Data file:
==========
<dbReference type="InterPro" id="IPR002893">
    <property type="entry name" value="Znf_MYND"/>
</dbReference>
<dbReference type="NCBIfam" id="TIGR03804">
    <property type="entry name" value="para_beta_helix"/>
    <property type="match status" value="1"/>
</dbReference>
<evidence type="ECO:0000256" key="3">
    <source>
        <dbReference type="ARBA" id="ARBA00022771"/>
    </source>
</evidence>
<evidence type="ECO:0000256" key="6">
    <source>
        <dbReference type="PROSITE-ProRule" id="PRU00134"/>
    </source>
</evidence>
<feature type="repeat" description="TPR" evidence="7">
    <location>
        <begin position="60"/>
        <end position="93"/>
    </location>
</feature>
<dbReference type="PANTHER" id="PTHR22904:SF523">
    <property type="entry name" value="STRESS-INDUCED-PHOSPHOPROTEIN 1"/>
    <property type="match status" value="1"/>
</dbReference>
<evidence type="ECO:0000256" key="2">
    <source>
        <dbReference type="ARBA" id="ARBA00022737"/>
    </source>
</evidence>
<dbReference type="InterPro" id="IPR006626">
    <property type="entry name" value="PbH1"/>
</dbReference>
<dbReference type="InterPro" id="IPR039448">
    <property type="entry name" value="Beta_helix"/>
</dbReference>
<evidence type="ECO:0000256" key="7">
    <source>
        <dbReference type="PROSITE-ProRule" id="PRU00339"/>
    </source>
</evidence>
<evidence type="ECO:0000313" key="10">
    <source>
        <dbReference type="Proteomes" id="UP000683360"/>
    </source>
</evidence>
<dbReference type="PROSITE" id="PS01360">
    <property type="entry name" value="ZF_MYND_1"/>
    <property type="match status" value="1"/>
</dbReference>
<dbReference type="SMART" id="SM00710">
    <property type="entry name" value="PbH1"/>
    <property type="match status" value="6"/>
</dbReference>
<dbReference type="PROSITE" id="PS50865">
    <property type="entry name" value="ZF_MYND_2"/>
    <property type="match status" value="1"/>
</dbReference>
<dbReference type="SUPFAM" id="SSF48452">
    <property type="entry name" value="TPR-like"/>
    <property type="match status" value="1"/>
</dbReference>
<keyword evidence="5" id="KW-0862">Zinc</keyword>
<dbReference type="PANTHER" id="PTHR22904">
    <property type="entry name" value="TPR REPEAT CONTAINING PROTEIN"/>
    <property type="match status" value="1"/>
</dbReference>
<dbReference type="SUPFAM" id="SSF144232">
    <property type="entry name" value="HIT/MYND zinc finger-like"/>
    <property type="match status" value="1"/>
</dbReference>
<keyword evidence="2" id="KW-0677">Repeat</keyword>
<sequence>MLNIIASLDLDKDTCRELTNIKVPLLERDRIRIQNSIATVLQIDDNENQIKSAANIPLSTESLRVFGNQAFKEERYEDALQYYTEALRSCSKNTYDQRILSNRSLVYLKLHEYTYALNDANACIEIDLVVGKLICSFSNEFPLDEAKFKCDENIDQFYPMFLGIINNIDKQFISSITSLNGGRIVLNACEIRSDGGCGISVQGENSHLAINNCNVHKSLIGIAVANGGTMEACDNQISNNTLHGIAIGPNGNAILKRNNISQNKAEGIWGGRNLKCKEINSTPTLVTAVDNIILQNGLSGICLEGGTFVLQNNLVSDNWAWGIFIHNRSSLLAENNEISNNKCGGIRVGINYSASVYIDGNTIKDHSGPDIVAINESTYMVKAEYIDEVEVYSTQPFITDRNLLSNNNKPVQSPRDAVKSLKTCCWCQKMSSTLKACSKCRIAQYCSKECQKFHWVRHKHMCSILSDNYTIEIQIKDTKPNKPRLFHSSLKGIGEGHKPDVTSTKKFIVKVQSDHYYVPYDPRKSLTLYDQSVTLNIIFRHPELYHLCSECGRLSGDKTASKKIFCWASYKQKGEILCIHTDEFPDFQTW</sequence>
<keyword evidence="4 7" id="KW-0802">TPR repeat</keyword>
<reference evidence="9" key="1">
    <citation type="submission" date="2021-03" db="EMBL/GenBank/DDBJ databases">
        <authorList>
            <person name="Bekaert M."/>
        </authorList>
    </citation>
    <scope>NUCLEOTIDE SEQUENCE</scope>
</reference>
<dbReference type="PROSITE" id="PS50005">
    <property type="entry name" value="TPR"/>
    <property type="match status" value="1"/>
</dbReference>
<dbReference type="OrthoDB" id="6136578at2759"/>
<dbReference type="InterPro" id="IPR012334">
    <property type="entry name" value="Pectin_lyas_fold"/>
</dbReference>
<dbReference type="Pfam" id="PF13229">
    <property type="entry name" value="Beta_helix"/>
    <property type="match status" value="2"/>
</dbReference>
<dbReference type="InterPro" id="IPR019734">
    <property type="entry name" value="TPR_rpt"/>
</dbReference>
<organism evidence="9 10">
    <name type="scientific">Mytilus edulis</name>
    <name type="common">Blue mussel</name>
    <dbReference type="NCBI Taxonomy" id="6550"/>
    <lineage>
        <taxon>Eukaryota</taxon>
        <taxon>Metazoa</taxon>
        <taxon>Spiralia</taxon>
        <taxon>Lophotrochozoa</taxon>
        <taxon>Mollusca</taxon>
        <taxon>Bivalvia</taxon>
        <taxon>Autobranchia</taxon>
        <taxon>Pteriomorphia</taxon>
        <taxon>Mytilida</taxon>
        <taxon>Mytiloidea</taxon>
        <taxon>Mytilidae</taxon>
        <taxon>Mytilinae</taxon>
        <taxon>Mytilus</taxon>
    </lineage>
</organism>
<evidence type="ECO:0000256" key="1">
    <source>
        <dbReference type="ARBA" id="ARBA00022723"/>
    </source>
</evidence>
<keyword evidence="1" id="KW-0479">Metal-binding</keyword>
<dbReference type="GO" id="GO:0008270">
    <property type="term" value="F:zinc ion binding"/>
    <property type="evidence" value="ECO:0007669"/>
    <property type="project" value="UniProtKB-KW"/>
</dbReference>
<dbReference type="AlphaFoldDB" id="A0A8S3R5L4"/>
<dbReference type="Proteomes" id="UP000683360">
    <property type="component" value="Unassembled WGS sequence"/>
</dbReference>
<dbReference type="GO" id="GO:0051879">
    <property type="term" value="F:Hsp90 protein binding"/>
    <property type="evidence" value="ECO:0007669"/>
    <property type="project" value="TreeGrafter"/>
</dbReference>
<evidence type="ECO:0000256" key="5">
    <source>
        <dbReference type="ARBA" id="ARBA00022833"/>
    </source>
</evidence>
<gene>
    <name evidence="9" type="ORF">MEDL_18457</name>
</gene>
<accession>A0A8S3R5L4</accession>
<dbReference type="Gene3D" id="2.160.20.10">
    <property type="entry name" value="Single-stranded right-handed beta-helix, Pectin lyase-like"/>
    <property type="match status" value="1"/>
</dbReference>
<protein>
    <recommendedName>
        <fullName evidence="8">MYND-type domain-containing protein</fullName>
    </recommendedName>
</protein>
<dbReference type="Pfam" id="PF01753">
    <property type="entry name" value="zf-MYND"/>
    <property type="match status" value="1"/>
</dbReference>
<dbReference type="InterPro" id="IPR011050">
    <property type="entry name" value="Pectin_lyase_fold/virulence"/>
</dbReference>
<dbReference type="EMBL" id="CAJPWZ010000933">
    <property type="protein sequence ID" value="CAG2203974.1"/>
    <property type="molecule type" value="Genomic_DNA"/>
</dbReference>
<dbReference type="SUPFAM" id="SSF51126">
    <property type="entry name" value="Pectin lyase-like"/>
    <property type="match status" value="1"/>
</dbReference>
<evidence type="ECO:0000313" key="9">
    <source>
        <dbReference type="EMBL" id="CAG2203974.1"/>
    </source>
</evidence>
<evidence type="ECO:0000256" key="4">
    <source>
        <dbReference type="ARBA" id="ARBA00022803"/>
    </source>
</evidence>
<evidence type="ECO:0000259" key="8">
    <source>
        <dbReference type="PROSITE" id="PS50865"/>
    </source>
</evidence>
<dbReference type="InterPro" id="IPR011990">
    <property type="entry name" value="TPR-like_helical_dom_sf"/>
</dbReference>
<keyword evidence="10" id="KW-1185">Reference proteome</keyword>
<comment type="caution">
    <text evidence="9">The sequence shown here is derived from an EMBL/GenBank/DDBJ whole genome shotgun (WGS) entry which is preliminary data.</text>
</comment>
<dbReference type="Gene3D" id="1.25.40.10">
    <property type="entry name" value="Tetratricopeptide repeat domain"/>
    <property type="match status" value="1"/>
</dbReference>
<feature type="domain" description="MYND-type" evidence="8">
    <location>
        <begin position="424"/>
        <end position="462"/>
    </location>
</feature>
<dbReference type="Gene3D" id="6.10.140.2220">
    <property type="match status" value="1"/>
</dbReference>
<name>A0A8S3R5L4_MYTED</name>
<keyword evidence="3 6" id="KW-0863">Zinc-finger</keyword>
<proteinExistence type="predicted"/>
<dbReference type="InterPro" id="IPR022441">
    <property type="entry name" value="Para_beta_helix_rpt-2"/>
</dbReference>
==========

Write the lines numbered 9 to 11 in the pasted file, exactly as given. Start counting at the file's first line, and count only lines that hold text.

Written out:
    <source>
        <dbReference type="ARBA" id="ARBA00022771"/>
    </source>